Long-Term Effects Of Slavery

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1. Describe and explain how slavery affected the economic, social, and political development of the South during the first half of the nineteenth century. Why did Slavery become the essential difference between the North and the South? What are the long-term effects of slavery?
Black people were brought to America from Africa during 17th, 18th, and 19th century. They were forcibly transported to Atlantic in slave ships and sold to work on sugar and cotton farms in the southern states. Due to the demand increase for cotton in Europe in the first half of the 19th century, it resulted in the primary growth of cotton industry in Southern states. However, the demand for cotton in Europe increased the demand for slave labor that can be blamed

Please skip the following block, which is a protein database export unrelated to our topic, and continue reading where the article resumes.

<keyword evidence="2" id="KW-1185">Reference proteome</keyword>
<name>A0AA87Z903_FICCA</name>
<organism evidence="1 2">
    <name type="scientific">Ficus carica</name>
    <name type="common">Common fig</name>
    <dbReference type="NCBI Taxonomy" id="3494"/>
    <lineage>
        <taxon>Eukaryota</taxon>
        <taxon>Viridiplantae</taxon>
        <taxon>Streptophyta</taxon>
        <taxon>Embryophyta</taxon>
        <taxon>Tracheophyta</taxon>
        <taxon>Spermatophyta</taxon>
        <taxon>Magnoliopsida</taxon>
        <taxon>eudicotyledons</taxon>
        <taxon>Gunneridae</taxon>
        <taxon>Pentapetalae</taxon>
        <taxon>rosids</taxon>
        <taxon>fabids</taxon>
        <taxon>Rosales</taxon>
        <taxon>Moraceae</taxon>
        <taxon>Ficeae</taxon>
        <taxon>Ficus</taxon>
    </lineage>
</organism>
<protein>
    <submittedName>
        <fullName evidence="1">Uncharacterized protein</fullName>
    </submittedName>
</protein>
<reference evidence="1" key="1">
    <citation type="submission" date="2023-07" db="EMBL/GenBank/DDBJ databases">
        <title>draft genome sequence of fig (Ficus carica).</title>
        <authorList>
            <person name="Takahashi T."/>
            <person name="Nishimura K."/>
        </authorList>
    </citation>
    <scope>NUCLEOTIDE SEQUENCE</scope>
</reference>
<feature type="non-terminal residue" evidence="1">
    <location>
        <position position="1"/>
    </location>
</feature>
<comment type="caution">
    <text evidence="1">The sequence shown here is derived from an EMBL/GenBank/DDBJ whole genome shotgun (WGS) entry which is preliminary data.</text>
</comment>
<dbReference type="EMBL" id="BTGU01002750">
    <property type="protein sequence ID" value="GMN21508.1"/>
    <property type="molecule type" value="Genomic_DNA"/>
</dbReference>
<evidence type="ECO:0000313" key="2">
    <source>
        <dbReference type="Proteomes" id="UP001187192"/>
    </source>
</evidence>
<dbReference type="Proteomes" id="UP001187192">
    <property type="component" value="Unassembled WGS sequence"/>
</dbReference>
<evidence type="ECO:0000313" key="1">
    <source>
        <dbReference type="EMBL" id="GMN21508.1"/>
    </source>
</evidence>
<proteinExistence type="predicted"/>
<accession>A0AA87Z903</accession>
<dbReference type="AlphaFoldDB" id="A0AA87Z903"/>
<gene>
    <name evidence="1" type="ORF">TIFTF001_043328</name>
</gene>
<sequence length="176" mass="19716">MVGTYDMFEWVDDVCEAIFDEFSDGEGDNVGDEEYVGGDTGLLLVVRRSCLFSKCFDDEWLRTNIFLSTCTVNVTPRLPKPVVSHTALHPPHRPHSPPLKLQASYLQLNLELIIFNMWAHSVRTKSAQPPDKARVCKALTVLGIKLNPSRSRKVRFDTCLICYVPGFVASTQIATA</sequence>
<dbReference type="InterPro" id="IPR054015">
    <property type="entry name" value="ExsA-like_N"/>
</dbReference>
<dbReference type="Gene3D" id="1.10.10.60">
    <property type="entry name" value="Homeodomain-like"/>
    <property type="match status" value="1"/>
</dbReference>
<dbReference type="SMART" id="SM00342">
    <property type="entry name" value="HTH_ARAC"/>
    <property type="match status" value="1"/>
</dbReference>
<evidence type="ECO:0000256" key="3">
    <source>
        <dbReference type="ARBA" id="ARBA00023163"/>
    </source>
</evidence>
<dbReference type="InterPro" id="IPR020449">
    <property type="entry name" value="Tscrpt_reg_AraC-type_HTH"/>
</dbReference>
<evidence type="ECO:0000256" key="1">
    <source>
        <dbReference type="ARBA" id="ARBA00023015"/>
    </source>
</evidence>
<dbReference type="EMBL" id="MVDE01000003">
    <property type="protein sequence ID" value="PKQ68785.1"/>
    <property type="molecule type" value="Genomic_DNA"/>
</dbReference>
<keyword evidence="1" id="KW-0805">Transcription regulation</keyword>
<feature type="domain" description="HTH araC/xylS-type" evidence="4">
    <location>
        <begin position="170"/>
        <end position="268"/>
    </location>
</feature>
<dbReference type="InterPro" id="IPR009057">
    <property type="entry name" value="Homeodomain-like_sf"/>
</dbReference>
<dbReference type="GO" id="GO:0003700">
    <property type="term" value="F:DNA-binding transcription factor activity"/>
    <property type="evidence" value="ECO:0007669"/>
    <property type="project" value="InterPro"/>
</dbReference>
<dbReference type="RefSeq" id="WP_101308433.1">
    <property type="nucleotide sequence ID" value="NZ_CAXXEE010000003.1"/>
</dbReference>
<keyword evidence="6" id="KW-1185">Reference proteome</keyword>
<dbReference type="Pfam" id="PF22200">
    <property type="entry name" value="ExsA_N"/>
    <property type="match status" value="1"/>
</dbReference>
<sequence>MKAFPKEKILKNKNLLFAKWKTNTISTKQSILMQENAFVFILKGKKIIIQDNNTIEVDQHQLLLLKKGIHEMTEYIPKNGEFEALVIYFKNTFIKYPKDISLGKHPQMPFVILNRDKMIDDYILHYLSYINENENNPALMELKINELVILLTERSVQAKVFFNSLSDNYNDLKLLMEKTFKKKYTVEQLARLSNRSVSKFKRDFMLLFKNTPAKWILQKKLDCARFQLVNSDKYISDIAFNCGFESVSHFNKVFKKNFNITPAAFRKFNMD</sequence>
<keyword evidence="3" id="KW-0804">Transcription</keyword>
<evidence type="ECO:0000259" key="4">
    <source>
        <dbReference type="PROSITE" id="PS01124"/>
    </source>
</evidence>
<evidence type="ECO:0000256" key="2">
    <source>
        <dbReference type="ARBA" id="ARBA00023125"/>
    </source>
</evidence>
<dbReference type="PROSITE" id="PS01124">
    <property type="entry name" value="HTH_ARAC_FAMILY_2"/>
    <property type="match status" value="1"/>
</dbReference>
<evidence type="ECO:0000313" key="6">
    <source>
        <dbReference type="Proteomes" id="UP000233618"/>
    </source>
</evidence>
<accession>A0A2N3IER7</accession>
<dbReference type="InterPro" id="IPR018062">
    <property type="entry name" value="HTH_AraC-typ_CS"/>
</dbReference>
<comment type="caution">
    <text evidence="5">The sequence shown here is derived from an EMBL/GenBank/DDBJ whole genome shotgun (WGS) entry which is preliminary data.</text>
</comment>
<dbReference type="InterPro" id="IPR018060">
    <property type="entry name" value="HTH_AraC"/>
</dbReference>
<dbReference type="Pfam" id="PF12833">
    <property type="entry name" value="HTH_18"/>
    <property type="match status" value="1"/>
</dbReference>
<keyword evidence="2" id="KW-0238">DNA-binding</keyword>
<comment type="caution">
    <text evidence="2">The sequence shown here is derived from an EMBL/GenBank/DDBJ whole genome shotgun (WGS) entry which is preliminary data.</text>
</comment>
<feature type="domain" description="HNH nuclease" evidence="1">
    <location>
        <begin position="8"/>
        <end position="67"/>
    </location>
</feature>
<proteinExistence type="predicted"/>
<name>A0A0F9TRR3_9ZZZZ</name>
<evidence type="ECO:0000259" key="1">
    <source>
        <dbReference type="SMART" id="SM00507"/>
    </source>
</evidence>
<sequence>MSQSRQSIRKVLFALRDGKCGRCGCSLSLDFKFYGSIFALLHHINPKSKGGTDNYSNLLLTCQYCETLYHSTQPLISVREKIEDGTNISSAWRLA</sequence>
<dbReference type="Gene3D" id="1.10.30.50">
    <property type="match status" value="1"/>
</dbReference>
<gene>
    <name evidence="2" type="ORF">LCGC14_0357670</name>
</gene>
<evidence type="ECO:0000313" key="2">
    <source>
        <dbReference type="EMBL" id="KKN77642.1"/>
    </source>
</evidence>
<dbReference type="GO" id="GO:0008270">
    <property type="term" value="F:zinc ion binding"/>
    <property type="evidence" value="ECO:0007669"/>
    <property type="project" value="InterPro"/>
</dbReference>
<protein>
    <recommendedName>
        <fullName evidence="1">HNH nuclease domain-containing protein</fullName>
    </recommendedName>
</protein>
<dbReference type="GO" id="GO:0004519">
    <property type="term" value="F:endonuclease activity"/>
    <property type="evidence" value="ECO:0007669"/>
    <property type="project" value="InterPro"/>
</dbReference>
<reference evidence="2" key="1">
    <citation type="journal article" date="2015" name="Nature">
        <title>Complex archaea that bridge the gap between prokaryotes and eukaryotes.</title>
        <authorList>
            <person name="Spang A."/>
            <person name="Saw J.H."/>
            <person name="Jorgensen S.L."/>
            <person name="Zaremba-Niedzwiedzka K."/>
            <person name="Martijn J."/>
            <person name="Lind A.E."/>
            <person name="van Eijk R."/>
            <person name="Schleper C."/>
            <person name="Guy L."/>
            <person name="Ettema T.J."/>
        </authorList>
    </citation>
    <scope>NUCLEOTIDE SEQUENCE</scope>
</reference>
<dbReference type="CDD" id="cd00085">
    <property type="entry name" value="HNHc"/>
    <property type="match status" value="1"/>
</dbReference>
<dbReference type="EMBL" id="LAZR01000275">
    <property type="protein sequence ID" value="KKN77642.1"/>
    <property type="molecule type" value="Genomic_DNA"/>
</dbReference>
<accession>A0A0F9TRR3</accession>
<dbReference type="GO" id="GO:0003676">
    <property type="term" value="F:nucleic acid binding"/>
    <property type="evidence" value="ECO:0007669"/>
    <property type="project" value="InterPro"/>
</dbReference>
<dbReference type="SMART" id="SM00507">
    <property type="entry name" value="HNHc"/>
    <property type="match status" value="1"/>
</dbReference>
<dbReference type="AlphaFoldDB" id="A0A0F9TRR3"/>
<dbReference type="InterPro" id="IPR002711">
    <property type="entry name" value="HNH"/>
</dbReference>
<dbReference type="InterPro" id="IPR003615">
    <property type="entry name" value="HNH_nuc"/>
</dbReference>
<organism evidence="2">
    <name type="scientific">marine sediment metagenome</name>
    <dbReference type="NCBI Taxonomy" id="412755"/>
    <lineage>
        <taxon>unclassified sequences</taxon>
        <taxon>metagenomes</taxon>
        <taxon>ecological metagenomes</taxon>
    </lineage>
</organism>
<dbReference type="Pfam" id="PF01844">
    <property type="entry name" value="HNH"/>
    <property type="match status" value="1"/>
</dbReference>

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Northerners and Southerners expressed entirely different views of the American Promise and the place of slavery within it. These differences crystallized into political form when David Wilmot proposed banning slavery in any territory won in the Mexican-American War. When Wilmot proposed and submitted his amendment, he did not foresee that the debate he unleashed would end up in Civil war just fifteen years later. A lot of controversies spurred up, and congress attempted to address these issues with the Compromise of 1850, but the fugitive Slave Act and the publication of Uncle Tom’s Cabin hardened northern sentiments against slavery an confirmed southern suspicions of northern ill will. Americans could no longer continue its journey as a nation half slave and half free. Northerners and Southerners were always interpreting any incident or piece of legislation as an attempt by one side to gain moral and political advantage at the others expense. The northerners viewed the Dredd Scott decision, the Lecompton Constitution, and the southern reaction to John Brown’s raid as evidence of a Slave Power conspiracy to deny white northerners their constitutional rights, while the southerners interpreted the northern reaction to these same events as evidence of conspiracy to rob them of security and equality within the Union. For more that seventy years, statesmen had found compromises that accepted slavery and preserved the Union. As each section grew increasingly committed to its labor system and the promise it offered, Americans realized that accommodations had its limits. In 1859, John Brown’s militant antislavery pushed white southerners to the edge. In 1860, Lincoln’s election convinced whites in the Lower South that Slavery and the society that they had built on it was at risk in the Union, and they seceded. Also the bloody violence that erupted in

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